Allegro Non Troppo – Bruno Bozzetto – 1976



Allegro Non Troppo, translated, is: funny, but not too much. Bruno Bozzetto’s animated homage to Disney’s Fantasia is funny but also a deep spiritual meditation on value and goodness as set to psychedelic visuals and beautiful classical music.

The film is framed with a ham-fisted, black and white bit, which focuses on slapstick and forcing a pure artist into subjugation. The idea that an artist must be kept in isolation so as to keep his perspective objective is ridiculous in that it is precisely an individual perspective that lends uniqueness and voice to an artists’ work. Nevertheless, these segments are strange and humorless; maybe you just have to be Italian.

The first animated segment is a sexy and sad tale of an aged satyr, who can no longer appeal to women. Set to Debussy’s Prelude to the Afternoon of a Faun, this segment really puts you in the right mindset for what is to follow. Dazzling colors fill the screen, along with sexy images and the heartbreaking transition of the satyr from old to ignored. The satyr ultimately becomes but a mite on the object of his affections, the shapes and forms he used to take for granted flutter away or ascend into the sky. This segment is filled with nudity and truth, getting old is tough, get some while you can. Love doesn’t come easily.

Secondly is Dvorak’s Slavic Dance No. 7 in C-Minor. This segment is very short and concerns a man who dares to be different being followed from the city into the woods. Once he learns that the weak will follow him he begins to lead them into fascism. The scene is very cute and goofy and ends with a cruel character being mooned by the masses he thought easily manipulated. People will only be taken advantage of up to a point.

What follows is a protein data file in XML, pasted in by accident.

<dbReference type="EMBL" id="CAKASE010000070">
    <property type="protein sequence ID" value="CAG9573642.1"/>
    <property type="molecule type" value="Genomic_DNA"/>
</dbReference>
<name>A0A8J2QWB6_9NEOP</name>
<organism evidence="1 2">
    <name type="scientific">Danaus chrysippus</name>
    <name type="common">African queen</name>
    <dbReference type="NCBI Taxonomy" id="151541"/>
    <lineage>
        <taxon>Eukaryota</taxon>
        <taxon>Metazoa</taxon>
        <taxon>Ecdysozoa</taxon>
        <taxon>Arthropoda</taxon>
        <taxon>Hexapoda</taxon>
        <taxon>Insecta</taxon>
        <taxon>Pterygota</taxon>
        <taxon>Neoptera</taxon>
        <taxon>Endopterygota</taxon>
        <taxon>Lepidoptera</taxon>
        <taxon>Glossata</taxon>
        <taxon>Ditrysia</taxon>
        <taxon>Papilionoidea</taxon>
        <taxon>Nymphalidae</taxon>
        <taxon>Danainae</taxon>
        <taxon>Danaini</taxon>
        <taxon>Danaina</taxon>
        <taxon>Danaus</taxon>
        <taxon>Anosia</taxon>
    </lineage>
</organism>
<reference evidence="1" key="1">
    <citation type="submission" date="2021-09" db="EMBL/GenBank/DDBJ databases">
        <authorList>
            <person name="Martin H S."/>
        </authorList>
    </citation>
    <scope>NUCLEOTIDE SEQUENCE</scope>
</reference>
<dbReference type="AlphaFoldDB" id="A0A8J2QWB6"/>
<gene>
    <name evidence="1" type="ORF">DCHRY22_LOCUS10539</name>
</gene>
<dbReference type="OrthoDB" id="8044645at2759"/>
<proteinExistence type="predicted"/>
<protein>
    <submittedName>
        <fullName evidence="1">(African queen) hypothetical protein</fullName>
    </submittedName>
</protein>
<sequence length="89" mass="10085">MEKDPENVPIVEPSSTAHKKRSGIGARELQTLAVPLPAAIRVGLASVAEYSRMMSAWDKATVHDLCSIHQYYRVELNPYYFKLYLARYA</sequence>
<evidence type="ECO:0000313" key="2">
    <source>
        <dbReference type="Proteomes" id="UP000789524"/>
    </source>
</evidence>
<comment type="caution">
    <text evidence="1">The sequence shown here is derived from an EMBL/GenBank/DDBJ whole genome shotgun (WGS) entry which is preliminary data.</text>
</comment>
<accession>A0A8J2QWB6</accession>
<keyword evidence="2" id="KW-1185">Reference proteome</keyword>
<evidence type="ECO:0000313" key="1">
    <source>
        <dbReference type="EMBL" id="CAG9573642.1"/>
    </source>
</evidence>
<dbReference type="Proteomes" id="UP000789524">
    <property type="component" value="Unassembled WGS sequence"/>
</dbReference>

Here in the middle is what I would call the creamy center of the film. Ravel’s Bolero becomes the background for the march of evolution. This segment alone is worth seeing and the metamorphosis from one drop of goo in a coke bottle into man is mind widening. Along the way we swim through the seas and fly in the air. We march with dinosaurs, and we are there when the malevolent monkey steals fire and learns to use it as a weapon. I’ve watched this chapter alone many times. It is simply superb.

We move from grey to black in what is the saddest of all segments of the film. The next piece is set to Sibelius’ Valse Triste. In it, a cat that used to live in giant apartment buildings before a war walks through the ruins of these shelled out skeletons remembering the ghosts of prior tenants and the kindnesses they gave to him. As the cat remembers each of these people, the visions prove ephemeral and disappear before his eyes, leaving only the charred remains of war. This segment is very sad and reminds us what a toll war can leave.

Finally, Vivaldi gives some relief in a short vignette about a bee trying to have a picnic. Young lovers have chosen his stomping ground as a place to roll in the grass, constantly disrupting the bee’s attempt to relax. After much consternation the issue is resolved with a well-placed sting. This is a nice reminder to remember that there are after all others in the world to be considered!

The film wraps up with Stravinsky’s Firebird and a fun identity crisis for a serpent. When Adam and Eve refuse the apple, the snake eats it himself and finds himself in a hell of modernity. Dealing with traffic, suits, money, drugs, sex, the snake ultimately finds the apple unappetizing and spits it out. Ignorance is bliss after all.

The film makes a mad rush at the finish line with a series of finales, but the viewer is well worn out at this point. This film is cool and fun, but Fantasia it is not. Seek this film out all ye who love drugs or animation and any combination of the two.


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